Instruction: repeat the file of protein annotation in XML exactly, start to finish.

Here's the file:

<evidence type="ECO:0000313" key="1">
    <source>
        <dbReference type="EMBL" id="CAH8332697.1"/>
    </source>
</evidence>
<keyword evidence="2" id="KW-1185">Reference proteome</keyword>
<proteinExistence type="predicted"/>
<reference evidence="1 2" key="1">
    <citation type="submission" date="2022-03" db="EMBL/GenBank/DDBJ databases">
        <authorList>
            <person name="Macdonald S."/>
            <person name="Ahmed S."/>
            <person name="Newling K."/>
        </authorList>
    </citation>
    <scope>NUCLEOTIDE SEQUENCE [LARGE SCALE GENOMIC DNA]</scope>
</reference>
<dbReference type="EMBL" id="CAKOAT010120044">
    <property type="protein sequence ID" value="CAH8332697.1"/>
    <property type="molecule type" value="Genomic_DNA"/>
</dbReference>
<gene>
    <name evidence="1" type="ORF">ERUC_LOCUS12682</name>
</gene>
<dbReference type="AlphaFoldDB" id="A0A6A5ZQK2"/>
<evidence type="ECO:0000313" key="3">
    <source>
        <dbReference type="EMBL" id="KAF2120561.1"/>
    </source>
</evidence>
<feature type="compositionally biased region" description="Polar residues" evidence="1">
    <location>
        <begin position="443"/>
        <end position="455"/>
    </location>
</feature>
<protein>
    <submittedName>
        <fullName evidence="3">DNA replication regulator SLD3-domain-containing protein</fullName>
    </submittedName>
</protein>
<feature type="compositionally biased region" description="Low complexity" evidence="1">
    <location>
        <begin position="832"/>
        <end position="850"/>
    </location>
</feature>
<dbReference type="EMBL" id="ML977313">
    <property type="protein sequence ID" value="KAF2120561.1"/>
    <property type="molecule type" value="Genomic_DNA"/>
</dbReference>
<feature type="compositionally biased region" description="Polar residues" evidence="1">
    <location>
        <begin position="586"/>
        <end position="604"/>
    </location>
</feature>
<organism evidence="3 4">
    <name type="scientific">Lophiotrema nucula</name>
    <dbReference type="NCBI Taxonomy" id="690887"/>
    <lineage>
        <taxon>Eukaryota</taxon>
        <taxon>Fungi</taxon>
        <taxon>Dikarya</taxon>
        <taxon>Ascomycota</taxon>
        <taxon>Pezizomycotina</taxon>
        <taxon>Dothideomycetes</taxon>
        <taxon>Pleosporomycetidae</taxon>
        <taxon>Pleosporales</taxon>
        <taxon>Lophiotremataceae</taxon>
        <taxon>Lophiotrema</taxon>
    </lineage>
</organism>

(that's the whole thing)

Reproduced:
<evidence type="ECO:0000313" key="1">
    <source>
        <dbReference type="EMBL" id="CAH8332697.1"/>
    </source>
</evidence>
<keyword evidence="2" id="KW-1185">Reference proteome</keyword>
<proteinExistence type="predicted"/>
<reference evidence="1 2" key="1">
    <citation type="submission" date="2022-03" db="EMBL/GenBank/DDBJ databases">
        <authorList>
            <person name="Macdonald S."/>
            <person name="Ahmed S."/>
            <person name="Newling K."/>
        </authorList>
    </citation>
    <scope>NUCLEOTIDE SEQUENCE [LARGE SCALE GENOMIC DNA]</scope>
</reference>
<dbReference type="EMBL" id="CAKOAT010120044">
    <property type="protein sequence ID" value="CAH8332697.1"/>
    <property type="molecule type" value="Genomic_DNA"/>
</dbReference>
<gene>
    <name evidence="1" type="ORF">ERUC_LOCUS12682</name>
</gene>
<dbReference type="AlphaFoldDB" id="A0A6A5ZQK2"/>
<evidence type="ECO:0000313" key="3">
    <source>
        <dbReference type="EMBL" id="KAF2120561.1"/>
    </source>
</evidence>
<feature type="compositionally biased region" description="Polar residues" evidence="1">
    <location>
        <begin position="443"/>
        <end position="455"/>
    </location>
</feature>
<protein>
    <submittedName>
        <fullName evidence="3">DNA replication regulator SLD3-domain-containing protein</fullName>
    </submittedName>
</protein>
<feature type="compositionally biased region" description="Low complexity" evidence="1">
    <location>
        <begin position="832"/>
        <end position="850"/>
    </location>
</feature>
<dbReference type="EMBL" id="ML977313">
    <property type="protein sequence ID" value="KAF2120561.1"/>
    <property type="molecule type" value="Genomic_DNA"/>
</dbReference>
<feature type="compositionally biased region" description="Polar residues" evidence="1">
    <location>
        <begin position="586"/>
        <end position="604"/>
    </location>
</feature>
<organism evidence="3 4">
    <name type="scientific">Lophiotrema nucula</name>
    <dbReference type="NCBI Taxonomy" id="690887"/>
    <lineage>
        <taxon>Eukaryota</taxon>
        <taxon>Fungi</taxon>
        <taxon>Dikarya</taxon>
        <taxon>Ascomycota</taxon>
        <taxon>Pezizomycotina</taxon>
        <taxon>Dothideomycetes</taxon>
        <taxon>Pleosporomycetidae</taxon>
        <taxon>Pleosporales</taxon>
        <taxon>Lophiotremataceae</taxon>
        <taxon>Lophiotrema</taxon>
    </lineage>
</organism>